Recently I have not been putting my yarn away as I complete a project, so it has just been sitting helter skelter on my cutting table in piles, and I decided I should take some time to tidy up a bit. But as I started to put the yarn back into my yarn stash, I remembered the fun little pocket pals I made awhile back when I was learning how to fuzz yarn. These pocket pals were a quick crochet and there wasn’t a lot of stuffing or stitching to them, and they came out super cute. So, rather than packing all this yarn up only to get it right back out again, I thought that I should just use a little more of it up and make some more fun pocket pals with it instead.

P1040460The first yarn I saw on the cutting table was the variegated yarn left over from making the jellyfish. Looking at the pocket pal pattern, I could not decide which animal I would make from this variegated yarn. Then my creative mind spoke to me. How about a monster? Awesome idea! But, what details could I add to make it a monster? Horns and big eyes was the answer that I came up with.

I crocheted up the pieces for the monster from the variegated yarn and then found a pattern to use for the horns from a devil pattern that I want to make this year for Halloween. I then crocheted the horns from the variegated yarn as well, but when it came time to stitch the horns to the monster, the husband stopped me. He said I needed to make the horns a P1040257different color so that they stood out more. He chose white for the color. I was unsure about the white horns on this monster but I crocheted the white horns up anyway and then stitched one on. And I liked it! So I removed the variegated horn and attached the other white horn. Now, I had a perfectly good pair of variegated horns with no pocket pal to stitch them to, so I decided to make a white monster for the variegated horns. Now it was time for the eyes and mouth. I wanted to use these big googly eyes I had purchased a long time ago and just had not found the right project to use them on. The variegated monster was the right project. With his one big eye, he needed a big smile. I tried several smaller eyes on the white monster, but the big eye was the best and once again the white monster got a big smile to go with the big eye too.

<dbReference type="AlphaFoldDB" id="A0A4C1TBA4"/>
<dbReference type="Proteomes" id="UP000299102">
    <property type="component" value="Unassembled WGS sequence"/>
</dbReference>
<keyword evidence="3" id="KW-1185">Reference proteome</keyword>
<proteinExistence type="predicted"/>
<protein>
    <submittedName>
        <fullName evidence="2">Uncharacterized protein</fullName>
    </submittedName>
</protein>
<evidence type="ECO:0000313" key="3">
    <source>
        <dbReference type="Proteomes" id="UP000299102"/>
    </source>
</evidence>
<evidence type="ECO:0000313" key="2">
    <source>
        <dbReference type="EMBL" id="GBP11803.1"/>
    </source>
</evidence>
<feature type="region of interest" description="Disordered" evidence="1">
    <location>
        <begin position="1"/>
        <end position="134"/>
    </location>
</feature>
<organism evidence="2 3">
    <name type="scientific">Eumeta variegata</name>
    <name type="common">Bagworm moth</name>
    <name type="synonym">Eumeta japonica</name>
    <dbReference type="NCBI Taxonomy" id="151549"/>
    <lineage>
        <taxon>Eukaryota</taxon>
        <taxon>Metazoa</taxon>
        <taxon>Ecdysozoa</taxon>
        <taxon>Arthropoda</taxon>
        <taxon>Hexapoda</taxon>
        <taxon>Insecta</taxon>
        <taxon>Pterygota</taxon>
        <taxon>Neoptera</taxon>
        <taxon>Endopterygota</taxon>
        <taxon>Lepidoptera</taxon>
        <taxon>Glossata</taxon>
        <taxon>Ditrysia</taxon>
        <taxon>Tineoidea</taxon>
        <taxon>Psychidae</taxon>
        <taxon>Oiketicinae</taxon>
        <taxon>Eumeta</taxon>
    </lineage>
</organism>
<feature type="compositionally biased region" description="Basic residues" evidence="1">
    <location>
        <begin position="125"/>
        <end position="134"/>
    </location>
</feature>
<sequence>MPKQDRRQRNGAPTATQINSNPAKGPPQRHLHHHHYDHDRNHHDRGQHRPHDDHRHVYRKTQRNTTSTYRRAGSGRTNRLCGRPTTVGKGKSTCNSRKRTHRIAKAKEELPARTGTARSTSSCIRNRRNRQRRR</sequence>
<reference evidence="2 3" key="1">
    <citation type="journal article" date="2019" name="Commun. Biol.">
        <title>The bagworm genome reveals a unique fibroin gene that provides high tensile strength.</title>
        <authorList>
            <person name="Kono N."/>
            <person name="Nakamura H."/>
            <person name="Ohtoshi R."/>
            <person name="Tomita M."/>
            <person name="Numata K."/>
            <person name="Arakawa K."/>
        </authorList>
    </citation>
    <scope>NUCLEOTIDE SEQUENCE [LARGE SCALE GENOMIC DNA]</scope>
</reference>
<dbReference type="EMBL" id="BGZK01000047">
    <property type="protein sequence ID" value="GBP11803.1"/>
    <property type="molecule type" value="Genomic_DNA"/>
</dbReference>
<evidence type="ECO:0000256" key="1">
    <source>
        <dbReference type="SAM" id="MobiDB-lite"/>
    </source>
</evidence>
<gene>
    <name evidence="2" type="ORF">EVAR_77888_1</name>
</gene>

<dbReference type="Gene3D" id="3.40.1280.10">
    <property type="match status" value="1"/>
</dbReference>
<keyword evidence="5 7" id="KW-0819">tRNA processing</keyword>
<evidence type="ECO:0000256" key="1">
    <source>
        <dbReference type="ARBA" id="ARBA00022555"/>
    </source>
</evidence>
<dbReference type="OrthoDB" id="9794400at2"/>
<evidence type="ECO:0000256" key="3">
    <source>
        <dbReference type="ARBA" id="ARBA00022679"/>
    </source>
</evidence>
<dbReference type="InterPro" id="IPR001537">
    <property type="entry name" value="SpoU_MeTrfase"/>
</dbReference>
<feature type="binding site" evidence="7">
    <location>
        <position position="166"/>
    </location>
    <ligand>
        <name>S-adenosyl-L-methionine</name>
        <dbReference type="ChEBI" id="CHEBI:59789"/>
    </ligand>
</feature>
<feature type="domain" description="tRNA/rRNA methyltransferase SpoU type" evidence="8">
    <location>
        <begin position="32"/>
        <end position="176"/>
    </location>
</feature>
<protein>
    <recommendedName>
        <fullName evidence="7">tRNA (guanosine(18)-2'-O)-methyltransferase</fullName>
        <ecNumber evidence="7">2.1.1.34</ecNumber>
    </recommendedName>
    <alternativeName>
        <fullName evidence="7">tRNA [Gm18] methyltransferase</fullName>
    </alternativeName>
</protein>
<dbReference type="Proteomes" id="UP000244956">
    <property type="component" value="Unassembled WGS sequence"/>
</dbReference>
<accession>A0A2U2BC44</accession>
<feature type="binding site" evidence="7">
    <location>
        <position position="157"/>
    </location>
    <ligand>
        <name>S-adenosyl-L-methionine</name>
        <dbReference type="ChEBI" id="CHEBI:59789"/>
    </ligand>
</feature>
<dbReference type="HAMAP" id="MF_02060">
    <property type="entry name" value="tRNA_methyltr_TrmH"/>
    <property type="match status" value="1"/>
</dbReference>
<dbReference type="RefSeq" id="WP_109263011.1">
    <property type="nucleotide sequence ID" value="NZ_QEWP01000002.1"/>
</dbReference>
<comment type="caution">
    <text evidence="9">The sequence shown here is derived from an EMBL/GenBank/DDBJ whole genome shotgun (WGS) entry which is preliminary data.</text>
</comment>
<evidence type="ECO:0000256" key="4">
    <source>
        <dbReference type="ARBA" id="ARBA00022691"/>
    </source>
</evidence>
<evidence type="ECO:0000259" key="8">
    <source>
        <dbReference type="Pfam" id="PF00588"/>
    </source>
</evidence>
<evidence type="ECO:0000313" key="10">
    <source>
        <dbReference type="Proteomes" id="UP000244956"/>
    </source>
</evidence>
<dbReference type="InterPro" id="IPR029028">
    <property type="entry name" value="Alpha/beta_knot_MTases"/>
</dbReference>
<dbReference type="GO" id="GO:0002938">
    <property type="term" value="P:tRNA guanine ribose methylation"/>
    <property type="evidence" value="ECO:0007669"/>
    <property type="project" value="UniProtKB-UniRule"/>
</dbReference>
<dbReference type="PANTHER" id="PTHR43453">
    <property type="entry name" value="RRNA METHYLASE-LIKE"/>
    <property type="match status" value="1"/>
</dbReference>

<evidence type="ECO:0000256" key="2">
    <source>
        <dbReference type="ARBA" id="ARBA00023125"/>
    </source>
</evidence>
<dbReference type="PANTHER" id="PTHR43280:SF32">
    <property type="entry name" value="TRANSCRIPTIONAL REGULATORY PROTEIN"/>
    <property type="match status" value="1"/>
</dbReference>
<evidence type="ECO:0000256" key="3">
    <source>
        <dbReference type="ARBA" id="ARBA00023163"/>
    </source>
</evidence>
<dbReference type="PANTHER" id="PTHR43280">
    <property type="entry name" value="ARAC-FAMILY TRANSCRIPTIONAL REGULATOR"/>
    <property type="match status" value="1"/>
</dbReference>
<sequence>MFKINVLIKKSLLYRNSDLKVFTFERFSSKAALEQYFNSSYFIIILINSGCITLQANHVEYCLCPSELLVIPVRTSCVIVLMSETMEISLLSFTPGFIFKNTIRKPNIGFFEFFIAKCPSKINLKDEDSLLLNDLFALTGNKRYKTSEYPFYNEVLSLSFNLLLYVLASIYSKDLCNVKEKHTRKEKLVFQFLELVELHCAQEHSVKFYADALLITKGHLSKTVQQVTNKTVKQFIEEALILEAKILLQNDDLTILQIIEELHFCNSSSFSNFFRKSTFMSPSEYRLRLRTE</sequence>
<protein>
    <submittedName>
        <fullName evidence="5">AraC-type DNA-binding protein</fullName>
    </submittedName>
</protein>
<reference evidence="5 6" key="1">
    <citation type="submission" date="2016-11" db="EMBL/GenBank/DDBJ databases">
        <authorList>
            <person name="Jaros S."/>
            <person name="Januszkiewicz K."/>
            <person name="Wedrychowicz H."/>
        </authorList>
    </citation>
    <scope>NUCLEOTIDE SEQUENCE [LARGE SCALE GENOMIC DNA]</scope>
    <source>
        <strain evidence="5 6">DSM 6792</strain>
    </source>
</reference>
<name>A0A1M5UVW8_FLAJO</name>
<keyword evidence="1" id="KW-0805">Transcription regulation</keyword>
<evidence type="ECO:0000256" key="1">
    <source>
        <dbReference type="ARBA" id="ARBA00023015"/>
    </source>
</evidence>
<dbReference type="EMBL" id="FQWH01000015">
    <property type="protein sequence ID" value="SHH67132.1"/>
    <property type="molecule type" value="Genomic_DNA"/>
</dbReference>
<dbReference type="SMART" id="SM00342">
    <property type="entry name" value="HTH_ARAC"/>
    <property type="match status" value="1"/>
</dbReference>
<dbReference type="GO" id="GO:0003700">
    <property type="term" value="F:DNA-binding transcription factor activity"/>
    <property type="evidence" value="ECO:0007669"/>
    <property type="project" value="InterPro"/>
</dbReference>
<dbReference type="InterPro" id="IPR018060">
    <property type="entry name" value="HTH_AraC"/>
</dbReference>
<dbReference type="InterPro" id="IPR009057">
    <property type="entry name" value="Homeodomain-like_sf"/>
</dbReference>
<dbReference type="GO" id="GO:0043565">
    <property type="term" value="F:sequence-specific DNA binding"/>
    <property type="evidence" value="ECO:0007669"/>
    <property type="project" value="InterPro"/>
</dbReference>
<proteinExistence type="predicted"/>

P1040449The next yarn that caught my eye was the gray yarn left over from the mouse. There was not much of this yarn left either and rather than return it to the stash, I decided to just use it up and make a pocket pal with it too. I had planned to use the ear pattern from the mouse I just made to make the ears for the pocket pal, but, because the gray yarn was limited and I did not want to try and match colors, I added the gray yarn to the pink center as an additional round rather than making a gray ear and a pink ear and stitching them together as I did the mouse’s ears. This worked just fine for the pocket pal mouse’s ears.

P1040416As I put away the other skeins of yarn on the cutting table, I came across my big skien of pink. You might ask, what have you made recently from pink? Yes, there was a small amount of pink used for the mouse’s ears but why did you get out the big skein for that and not just use some scraps? Well I did use some pink scraps for both the mouse and pocket pal mouse’s ears but the big skein was out for the relay for life teddy bear I had made recently for a charity auction. I try to make something to donate to relay for life each year and this year I picked a pink teddy bear with a purple nose and purple buttons made from the button jointed teddy bear pattern that I have made twice before. He stitched up smoothly and having done the button jointed pattern before, they were no problems to make it again. And he turned out so cute once completed! I just love this pattern. I hope someone will like him well enough to buy him at the event.

P1040443But back to the pocket pals. I decided to make a pink pocket pal bunny from the big skein of pink. The pattern for the bunny’s ear was in the pocket pal pattern already and it crocheted up just fine. In no time at all I had a cute pocket pal bunny made. I decided to fuzz up the yarn on this bunny so I got out my brushes, and with a few strokes of the brushes, I had an adorable cute fuzzy bunny all done.

What pocket pal should I make next I thought to myself? A chick? A cat? More monsters? But, as I planned my next pocket pal, I realized that I had so many patterns that I still want to make that it was time to put away my yarn and the pocket pal pattern and start my next new amigurumi project instead.

Until next time,

Crochet forth and pocket pal on!

Three Spooks